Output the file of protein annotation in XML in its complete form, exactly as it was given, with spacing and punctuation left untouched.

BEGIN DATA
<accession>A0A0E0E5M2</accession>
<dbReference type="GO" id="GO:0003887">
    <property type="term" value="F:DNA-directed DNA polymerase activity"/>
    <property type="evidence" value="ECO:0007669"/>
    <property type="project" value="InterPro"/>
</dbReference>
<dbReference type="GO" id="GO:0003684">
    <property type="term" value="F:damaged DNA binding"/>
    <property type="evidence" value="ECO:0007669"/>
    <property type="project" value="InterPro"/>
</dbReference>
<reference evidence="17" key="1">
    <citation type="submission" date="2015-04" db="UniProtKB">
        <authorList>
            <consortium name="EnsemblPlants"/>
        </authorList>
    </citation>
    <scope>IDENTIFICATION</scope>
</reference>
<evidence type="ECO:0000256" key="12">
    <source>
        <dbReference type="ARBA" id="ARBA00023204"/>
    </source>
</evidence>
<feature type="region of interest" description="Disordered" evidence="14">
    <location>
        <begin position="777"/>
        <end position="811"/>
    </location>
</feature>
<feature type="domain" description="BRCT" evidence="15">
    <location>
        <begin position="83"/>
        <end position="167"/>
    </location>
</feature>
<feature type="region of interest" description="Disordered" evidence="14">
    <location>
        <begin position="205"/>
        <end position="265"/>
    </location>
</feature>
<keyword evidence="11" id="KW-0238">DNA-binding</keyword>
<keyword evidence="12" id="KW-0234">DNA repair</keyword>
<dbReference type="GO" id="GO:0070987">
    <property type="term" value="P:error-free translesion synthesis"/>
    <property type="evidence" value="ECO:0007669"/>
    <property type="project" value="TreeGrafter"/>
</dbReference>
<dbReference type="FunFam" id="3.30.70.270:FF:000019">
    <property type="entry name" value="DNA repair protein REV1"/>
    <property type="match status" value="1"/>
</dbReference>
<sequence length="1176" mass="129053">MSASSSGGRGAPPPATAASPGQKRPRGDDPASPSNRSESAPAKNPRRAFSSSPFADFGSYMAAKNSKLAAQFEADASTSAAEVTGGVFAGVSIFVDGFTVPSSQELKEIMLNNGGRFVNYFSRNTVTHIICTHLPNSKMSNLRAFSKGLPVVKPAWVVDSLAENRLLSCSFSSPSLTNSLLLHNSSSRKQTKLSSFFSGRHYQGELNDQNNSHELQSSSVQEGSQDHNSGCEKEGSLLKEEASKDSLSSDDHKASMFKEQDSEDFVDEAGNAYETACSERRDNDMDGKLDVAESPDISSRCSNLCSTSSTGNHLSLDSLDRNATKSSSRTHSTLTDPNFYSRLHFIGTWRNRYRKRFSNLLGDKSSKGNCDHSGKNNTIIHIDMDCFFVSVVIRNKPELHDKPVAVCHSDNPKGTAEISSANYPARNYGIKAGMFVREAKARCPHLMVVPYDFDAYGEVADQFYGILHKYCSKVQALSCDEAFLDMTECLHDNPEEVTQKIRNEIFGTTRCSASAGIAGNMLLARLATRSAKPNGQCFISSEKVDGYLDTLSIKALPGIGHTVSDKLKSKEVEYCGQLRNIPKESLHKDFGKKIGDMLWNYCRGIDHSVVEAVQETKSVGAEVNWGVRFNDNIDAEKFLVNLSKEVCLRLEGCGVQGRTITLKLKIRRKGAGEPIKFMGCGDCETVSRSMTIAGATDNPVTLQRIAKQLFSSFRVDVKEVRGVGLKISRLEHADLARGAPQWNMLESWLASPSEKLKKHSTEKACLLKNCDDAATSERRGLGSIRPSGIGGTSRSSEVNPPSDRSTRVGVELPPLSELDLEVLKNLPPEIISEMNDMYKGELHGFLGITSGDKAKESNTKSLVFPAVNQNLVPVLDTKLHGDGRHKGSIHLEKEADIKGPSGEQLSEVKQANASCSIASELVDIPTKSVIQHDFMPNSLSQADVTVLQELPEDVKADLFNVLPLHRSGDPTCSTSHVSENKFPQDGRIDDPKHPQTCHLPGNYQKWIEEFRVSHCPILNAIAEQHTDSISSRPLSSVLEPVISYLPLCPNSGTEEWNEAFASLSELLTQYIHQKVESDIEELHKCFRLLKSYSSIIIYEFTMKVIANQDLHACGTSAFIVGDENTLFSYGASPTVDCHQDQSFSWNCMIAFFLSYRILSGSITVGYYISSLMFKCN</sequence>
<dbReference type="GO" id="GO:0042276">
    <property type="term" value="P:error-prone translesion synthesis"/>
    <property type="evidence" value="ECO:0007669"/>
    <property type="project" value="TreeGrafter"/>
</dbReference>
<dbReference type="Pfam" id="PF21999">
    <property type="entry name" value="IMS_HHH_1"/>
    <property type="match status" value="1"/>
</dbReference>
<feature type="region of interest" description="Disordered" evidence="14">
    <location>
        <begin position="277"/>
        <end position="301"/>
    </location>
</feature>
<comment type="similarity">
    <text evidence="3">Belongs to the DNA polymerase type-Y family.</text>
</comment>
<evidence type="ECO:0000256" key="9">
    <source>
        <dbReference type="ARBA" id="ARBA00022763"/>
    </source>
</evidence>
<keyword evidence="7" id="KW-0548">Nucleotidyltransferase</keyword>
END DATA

<accession>A0A0E0E5M2</accession>
<dbReference type="GO" id="GO:0003887">
    <property type="term" value="F:DNA-directed DNA polymerase activity"/>
    <property type="evidence" value="ECO:0007669"/>
    <property type="project" value="InterPro"/>
</dbReference>
<dbReference type="GO" id="GO:0003684">
    <property type="term" value="F:damaged DNA binding"/>
    <property type="evidence" value="ECO:0007669"/>
    <property type="project" value="InterPro"/>
</dbReference>
<reference evidence="17" key="1">
    <citation type="submission" date="2015-04" db="UniProtKB">
        <authorList>
            <consortium name="EnsemblPlants"/>
        </authorList>
    </citation>
    <scope>IDENTIFICATION</scope>
</reference>
<evidence type="ECO:0000256" key="12">
    <source>
        <dbReference type="ARBA" id="ARBA00023204"/>
    </source>
</evidence>
<feature type="region of interest" description="Disordered" evidence="14">
    <location>
        <begin position="777"/>
        <end position="811"/>
    </location>
</feature>
<feature type="domain" description="BRCT" evidence="15">
    <location>
        <begin position="83"/>
        <end position="167"/>
    </location>
</feature>
<feature type="region of interest" description="Disordered" evidence="14">
    <location>
        <begin position="205"/>
        <end position="265"/>
    </location>
</feature>
<keyword evidence="11" id="KW-0238">DNA-binding</keyword>
<keyword evidence="12" id="KW-0234">DNA repair</keyword>
<dbReference type="GO" id="GO:0070987">
    <property type="term" value="P:error-free translesion synthesis"/>
    <property type="evidence" value="ECO:0007669"/>
    <property type="project" value="TreeGrafter"/>
</dbReference>
<dbReference type="FunFam" id="3.30.70.270:FF:000019">
    <property type="entry name" value="DNA repair protein REV1"/>
    <property type="match status" value="1"/>
</dbReference>
<sequence length="1176" mass="129053">MSASSSGGRGAPPPATAASPGQKRPRGDDPASPSNRSESAPAKNPRRAFSSSPFADFGSYMAAKNSKLAAQFEADASTSAAEVTGGVFAGVSIFVDGFTVPSSQELKEIMLNNGGRFVNYFSRNTVTHIICTHLPNSKMSNLRAFSKGLPVVKPAWVVDSLAENRLLSCSFSSPSLTNSLLLHNSSSRKQTKLSSFFSGRHYQGELNDQNNSHELQSSSVQEGSQDHNSGCEKEGSLLKEEASKDSLSSDDHKASMFKEQDSEDFVDEAGNAYETACSERRDNDMDGKLDVAESPDISSRCSNLCSTSSTGNHLSLDSLDRNATKSSSRTHSTLTDPNFYSRLHFIGTWRNRYRKRFSNLLGDKSSKGNCDHSGKNNTIIHIDMDCFFVSVVIRNKPELHDKPVAVCHSDNPKGTAEISSANYPARNYGIKAGMFVREAKARCPHLMVVPYDFDAYGEVADQFYGILHKYCSKVQALSCDEAFLDMTECLHDNPEEVTQKIRNEIFGTTRCSASAGIAGNMLLARLATRSAKPNGQCFISSEKVDGYLDTLSIKALPGIGHTVSDKLKSKEVEYCGQLRNIPKESLHKDFGKKIGDMLWNYCRGIDHSVVEAVQETKSVGAEVNWGVRFNDNIDAEKFLVNLSKEVCLRLEGCGVQGRTITLKLKIRRKGAGEPIKFMGCGDCETVSRSMTIAGATDNPVTLQRIAKQLFSSFRVDVKEVRGVGLKISRLEHADLARGAPQWNMLESWLASPSEKLKKHSTEKACLLKNCDDAATSERRGLGSIRPSGIGGTSRSSEVNPPSDRSTRVGVELPPLSELDLEVLKNLPPEIISEMNDMYKGELHGFLGITSGDKAKESNTKSLVFPAVNQNLVPVLDTKLHGDGRHKGSIHLEKEADIKGPSGEQLSEVKQANASCSIASELVDIPTKSVIQHDFMPNSLSQADVTVLQELPEDVKADLFNVLPLHRSGDPTCSTSHVSENKFPQDGRIDDPKHPQTCHLPGNYQKWIEEFRVSHCPILNAIAEQHTDSISSRPLSSVLEPVISYLPLCPNSGTEEWNEAFASLSELLTQYIHQKVESDIEELHKCFRLLKSYSSIIIYEFTMKVIANQDLHACGTSAFIVGDENTLFSYGASPTVDCHQDQSFSWNCMIAFFLSYRILSGSITVGYYISSLMFKCN</sequence>
<dbReference type="GO" id="GO:0042276">
    <property type="term" value="P:error-prone translesion synthesis"/>
    <property type="evidence" value="ECO:0007669"/>
    <property type="project" value="TreeGrafter"/>
</dbReference>
<dbReference type="Pfam" id="PF21999">
    <property type="entry name" value="IMS_HHH_1"/>
    <property type="match status" value="1"/>
</dbReference>
<feature type="region of interest" description="Disordered" evidence="14">
    <location>
        <begin position="277"/>
        <end position="301"/>
    </location>
</feature>
<comment type="similarity">
    <text evidence="3">Belongs to the DNA polymerase type-Y family.</text>
</comment>
<evidence type="ECO:0000256" key="9">
    <source>
        <dbReference type="ARBA" id="ARBA00022763"/>
    </source>
</evidence>
<keyword evidence="7" id="KW-0548">Nucleotidyltransferase</keyword>